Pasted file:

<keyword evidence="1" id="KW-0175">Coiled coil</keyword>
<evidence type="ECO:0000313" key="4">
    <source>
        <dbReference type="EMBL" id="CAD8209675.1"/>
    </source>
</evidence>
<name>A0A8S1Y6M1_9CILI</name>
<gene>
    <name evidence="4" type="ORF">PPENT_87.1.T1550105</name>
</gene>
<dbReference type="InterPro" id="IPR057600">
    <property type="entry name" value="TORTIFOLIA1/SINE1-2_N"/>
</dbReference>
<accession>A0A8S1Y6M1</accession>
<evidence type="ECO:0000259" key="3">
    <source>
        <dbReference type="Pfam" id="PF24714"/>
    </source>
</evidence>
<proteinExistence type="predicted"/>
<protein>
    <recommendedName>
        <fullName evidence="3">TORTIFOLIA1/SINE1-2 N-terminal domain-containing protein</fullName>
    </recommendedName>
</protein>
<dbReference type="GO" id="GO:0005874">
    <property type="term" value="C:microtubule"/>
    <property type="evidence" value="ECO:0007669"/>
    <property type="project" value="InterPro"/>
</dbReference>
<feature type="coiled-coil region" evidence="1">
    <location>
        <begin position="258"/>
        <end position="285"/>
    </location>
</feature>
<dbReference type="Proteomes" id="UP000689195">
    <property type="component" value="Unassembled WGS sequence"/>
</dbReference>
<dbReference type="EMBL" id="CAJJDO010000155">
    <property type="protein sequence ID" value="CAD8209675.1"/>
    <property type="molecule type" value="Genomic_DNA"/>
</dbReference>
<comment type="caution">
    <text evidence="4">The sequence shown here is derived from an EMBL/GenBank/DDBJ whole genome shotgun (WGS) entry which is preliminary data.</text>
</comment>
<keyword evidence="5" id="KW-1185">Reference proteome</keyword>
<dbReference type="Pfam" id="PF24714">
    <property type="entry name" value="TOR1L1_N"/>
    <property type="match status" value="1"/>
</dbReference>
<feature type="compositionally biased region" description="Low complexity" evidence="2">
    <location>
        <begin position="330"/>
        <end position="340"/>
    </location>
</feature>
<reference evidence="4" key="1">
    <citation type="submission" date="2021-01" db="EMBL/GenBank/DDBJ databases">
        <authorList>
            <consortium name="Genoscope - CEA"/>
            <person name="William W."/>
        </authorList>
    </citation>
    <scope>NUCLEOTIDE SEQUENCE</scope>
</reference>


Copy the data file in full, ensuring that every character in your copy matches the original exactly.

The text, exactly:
<keyword evidence="1" id="KW-0175">Coiled coil</keyword>
<evidence type="ECO:0000313" key="4">
    <source>
        <dbReference type="EMBL" id="CAD8209675.1"/>
    </source>
</evidence>
<name>A0A8S1Y6M1_9CILI</name>
<gene>
    <name evidence="4" type="ORF">PPENT_87.1.T1550105</name>
</gene>
<dbReference type="InterPro" id="IPR057600">
    <property type="entry name" value="TORTIFOLIA1/SINE1-2_N"/>
</dbReference>
<accession>A0A8S1Y6M1</accession>
<evidence type="ECO:0000259" key="3">
    <source>
        <dbReference type="Pfam" id="PF24714"/>
    </source>
</evidence>
<proteinExistence type="predicted"/>
<protein>
    <recommendedName>
        <fullName evidence="3">TORTIFOLIA1/SINE1-2 N-terminal domain-containing protein</fullName>
    </recommendedName>
</protein>
<dbReference type="GO" id="GO:0005874">
    <property type="term" value="C:microtubule"/>
    <property type="evidence" value="ECO:0007669"/>
    <property type="project" value="InterPro"/>
</dbReference>
<feature type="coiled-coil region" evidence="1">
    <location>
        <begin position="258"/>
        <end position="285"/>
    </location>
</feature>
<dbReference type="Proteomes" id="UP000689195">
    <property type="component" value="Unassembled WGS sequence"/>
</dbReference>
<dbReference type="EMBL" id="CAJJDO010000155">
    <property type="protein sequence ID" value="CAD8209675.1"/>
    <property type="molecule type" value="Genomic_DNA"/>
</dbReference>
<comment type="caution">
    <text evidence="4">The sequence shown here is derived from an EMBL/GenBank/DDBJ whole genome shotgun (WGS) entry which is preliminary data.</text>
</comment>
<keyword evidence="5" id="KW-1185">Reference proteome</keyword>
<dbReference type="Pfam" id="PF24714">
    <property type="entry name" value="TOR1L1_N"/>
    <property type="match status" value="1"/>
</dbReference>
<feature type="compositionally biased region" description="Low complexity" evidence="2">
    <location>
        <begin position="330"/>
        <end position="340"/>
    </location>
</feature>
<reference evidence="4" key="1">
    <citation type="submission" date="2021-01" db="EMBL/GenBank/DDBJ databases">
        <authorList>
            <consortium name="Genoscope - CEA"/>
            <person name="William W."/>
        </authorList>
    </citation>
    <scope>NUCLEOTIDE SEQUENCE</scope>
</reference>